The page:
Editorial: Memorial to 'Mark and Ricky' is also a salute to Dorchester

A striking new granite memorial honoring the memory of two Dorchester men who gave their lives defending the public will be dedicated in a ceremony at 11 a.m. this coming Sunday, May 6, at Neponset II Park. The memorial to the late Trooper Mark S. Charbonnier and Sgt. Richard ‘Ricky’ Dever, a Suffolk County deputy sheriff, has been erected just steps from the Granite Avenue drawbridge inside the waterfront park.

Sunday’s ceremony will cap a three-year effort to raise funds and support for the memorial— which was aided by legislation filed by state Rep. Dan Hunt. “I’m proud to have worked with the friends and families of State Trooper Mark S. Charbonnier and Deputy Sheriff Sgt. Richard “Ricky’ Dever” to get this fitting memorial to the finish line,” said Hunt. “I’d like to thank the governor and DCR for seeing it through.”

Charbonnier, a six-year veteran of the State Police was murdered by a gunman while on duty on Route 3 in Kingston in 1994. Dever was killed in 2005 as he tried to stop a disturbance in a Charlestown bar caused by a man who later stabbed him to death at the scene.

As the memorial seeks to make clear in words etched on a stone bench facing three large granite markers, “It’s not how they died that made them heroes, it’s how they lived.”

Mark was older than Ricky by about seven years— but the two “Ronan Park kids” shared a bond with many of their contemporaries from St. Peter’s parish and Meetinghouse Hill. One of the three markers explains their common roots and includes a simple, but poignant salute: “Mark and Ricky: American Heroes, Dorchester Born, Boston Strong.”

Mark’s younger brother, Steve Chabonnier, himself a veteran Boston police officer, was best friends with Ricky Dever. Both grew up looking up to Mark— and followed him from St. Peter’s School to Don Bosco Tech to law enforcement careers.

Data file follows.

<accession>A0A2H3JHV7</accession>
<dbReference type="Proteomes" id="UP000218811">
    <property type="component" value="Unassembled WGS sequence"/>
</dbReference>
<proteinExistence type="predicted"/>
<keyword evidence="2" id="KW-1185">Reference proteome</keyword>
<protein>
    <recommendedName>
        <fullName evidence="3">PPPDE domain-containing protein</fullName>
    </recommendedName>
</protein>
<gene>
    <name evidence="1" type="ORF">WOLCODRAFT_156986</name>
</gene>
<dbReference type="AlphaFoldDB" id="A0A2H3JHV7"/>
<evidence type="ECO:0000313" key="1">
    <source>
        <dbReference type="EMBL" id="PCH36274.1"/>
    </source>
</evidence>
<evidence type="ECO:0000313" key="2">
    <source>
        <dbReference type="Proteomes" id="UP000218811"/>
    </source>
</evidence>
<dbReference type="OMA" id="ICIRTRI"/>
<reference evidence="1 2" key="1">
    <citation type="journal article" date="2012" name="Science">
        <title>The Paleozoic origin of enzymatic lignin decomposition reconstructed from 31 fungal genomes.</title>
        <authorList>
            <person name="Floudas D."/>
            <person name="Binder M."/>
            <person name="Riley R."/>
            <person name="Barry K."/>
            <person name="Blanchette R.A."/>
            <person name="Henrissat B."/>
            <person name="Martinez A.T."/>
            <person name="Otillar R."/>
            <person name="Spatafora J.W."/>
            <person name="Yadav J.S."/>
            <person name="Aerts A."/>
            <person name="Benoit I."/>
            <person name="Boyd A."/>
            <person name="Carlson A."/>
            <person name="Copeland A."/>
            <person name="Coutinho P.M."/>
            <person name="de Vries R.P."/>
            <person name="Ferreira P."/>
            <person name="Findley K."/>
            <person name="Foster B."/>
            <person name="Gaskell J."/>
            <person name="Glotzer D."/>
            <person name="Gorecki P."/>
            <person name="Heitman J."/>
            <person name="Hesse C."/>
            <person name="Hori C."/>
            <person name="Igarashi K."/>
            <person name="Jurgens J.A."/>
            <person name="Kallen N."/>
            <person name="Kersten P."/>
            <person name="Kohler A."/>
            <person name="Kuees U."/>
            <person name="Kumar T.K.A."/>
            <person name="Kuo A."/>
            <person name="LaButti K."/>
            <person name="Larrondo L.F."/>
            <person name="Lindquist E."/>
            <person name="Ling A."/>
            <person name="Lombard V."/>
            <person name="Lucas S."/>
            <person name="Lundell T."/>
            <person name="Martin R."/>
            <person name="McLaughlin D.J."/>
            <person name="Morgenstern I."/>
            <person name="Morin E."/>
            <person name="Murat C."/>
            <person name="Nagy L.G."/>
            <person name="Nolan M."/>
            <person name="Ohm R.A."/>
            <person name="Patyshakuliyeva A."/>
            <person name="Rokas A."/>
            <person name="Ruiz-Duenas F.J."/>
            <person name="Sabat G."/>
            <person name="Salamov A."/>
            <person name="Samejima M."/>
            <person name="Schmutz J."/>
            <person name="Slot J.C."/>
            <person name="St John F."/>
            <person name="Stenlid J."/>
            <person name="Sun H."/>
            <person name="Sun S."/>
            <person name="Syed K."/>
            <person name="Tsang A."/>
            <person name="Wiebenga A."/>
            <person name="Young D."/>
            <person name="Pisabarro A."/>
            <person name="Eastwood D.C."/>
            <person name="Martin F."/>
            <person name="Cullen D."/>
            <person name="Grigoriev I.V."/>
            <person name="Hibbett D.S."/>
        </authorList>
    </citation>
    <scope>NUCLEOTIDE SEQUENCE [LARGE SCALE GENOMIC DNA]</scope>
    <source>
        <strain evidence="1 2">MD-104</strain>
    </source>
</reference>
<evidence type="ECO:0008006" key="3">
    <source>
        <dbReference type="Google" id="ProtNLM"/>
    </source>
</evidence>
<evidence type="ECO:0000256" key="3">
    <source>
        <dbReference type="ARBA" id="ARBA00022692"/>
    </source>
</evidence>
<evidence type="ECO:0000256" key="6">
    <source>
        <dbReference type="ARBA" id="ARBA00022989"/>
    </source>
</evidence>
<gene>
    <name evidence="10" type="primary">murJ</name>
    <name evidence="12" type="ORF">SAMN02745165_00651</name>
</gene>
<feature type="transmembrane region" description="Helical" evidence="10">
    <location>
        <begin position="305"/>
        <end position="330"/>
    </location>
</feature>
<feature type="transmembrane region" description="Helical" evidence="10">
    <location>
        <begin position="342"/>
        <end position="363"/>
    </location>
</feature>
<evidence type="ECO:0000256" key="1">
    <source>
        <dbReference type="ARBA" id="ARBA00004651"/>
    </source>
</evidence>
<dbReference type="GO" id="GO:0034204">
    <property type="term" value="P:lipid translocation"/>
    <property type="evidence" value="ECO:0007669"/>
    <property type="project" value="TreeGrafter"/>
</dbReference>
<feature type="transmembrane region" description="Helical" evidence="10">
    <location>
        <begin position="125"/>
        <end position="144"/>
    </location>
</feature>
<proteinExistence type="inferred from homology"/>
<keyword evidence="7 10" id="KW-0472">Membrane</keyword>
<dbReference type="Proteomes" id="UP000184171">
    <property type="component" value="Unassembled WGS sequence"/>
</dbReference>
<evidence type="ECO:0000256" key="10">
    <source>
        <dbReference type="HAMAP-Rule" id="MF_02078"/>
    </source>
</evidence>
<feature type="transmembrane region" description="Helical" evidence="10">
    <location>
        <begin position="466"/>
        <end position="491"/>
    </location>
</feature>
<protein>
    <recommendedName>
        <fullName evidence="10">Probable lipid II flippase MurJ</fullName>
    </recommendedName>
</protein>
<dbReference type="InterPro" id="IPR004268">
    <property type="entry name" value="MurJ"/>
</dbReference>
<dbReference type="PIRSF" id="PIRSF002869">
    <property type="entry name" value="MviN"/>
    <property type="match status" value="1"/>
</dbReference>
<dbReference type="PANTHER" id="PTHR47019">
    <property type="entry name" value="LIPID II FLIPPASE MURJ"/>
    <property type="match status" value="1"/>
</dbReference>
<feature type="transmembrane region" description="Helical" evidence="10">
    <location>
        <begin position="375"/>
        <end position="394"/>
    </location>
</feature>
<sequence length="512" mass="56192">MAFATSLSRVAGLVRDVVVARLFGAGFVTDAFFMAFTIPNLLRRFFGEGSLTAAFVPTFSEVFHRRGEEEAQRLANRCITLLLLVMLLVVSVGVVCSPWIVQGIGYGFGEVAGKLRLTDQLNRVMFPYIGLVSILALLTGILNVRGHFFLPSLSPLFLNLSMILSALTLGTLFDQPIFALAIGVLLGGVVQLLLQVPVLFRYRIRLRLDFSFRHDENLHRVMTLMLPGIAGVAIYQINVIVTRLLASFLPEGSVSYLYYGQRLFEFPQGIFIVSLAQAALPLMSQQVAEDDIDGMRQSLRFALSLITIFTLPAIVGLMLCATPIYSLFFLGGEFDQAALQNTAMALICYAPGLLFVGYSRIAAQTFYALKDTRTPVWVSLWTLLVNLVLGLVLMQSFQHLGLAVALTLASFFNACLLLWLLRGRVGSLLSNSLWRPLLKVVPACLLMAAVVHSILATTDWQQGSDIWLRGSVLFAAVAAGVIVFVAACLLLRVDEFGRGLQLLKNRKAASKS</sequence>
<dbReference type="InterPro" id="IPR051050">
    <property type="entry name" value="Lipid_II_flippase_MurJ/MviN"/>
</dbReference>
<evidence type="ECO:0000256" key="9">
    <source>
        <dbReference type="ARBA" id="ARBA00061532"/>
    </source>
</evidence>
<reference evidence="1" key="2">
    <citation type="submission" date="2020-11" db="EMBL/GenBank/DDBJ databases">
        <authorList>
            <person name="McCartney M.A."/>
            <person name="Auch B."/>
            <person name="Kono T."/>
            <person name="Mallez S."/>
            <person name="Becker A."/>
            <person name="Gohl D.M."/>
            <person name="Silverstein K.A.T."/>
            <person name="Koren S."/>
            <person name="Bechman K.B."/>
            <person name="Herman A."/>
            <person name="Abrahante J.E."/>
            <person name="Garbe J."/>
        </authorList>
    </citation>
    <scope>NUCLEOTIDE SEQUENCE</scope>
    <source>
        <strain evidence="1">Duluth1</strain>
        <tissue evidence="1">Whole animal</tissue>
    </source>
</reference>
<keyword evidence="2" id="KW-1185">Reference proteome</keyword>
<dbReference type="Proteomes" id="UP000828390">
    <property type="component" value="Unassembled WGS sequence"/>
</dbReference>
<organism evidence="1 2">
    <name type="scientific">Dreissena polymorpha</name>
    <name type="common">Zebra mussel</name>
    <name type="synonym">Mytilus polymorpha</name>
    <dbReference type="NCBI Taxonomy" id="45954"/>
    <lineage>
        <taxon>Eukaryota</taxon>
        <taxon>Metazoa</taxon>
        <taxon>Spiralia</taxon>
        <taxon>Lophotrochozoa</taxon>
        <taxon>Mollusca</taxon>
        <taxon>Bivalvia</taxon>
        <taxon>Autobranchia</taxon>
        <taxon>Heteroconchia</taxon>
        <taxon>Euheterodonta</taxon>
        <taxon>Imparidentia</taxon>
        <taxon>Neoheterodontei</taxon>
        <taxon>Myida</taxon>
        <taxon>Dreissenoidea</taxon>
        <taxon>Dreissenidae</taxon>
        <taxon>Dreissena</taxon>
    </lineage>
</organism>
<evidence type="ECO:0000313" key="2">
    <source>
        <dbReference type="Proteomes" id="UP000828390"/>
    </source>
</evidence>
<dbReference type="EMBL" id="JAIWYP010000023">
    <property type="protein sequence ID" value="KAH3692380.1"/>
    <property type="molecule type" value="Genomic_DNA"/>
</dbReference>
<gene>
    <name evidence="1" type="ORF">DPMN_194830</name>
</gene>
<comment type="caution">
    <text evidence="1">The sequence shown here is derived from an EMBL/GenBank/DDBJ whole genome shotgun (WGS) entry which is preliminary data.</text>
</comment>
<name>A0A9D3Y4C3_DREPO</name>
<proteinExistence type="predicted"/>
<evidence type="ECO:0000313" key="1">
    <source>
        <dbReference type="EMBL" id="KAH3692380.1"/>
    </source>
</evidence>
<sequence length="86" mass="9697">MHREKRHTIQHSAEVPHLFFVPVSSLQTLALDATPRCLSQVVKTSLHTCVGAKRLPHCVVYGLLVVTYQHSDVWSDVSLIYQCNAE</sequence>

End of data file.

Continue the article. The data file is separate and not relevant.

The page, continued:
“Mark was a guy who everyone looked up to in Ronan Park and St. Peter’s,” explains Steve. “He was such a leader, and it was a tight-knit community. It was a great area to grow up in and a great crew.”

You can expect to see a large crowd assemble for the dedication and for an after-party planned inside— and outside— the nearby McKeon Post on Sunday. Last April, an overflow crowd packed Florian Hall for a fundraising “time” that raised $40,000 to help fund the project. SullyMac, the company based in Port Norfolk, has been instrumental as a donor and in-kind supporter. Teddy Ahern, another childhood friend of both men, has been a driving force along with Dorchester’s Feeney Brothers company, which donated labor and more.

Steve Charbonnier says the families could not be more pleased with the results. “It used to be an old industrial site. Now that it’s a beautiful park, right along the river, you can sit there on a bright sunny day. It’s a nice place to sit with the bench.
“But I think this is for the good that’s come out of Mark’s death and Ricky’s death. All the money that’s been raised in their names to help with scholarships for Dorchester kids and youth leagues here.

“It’s a legacy for Mark and Ricky. So much is within walking distance. You see it from the expressway. Mark and Ricky were proud to come from Dorchester and to [this] tells their story for people who might not know about the sacrifices they made for Dorchester and Boston.”

­– Bill Forry

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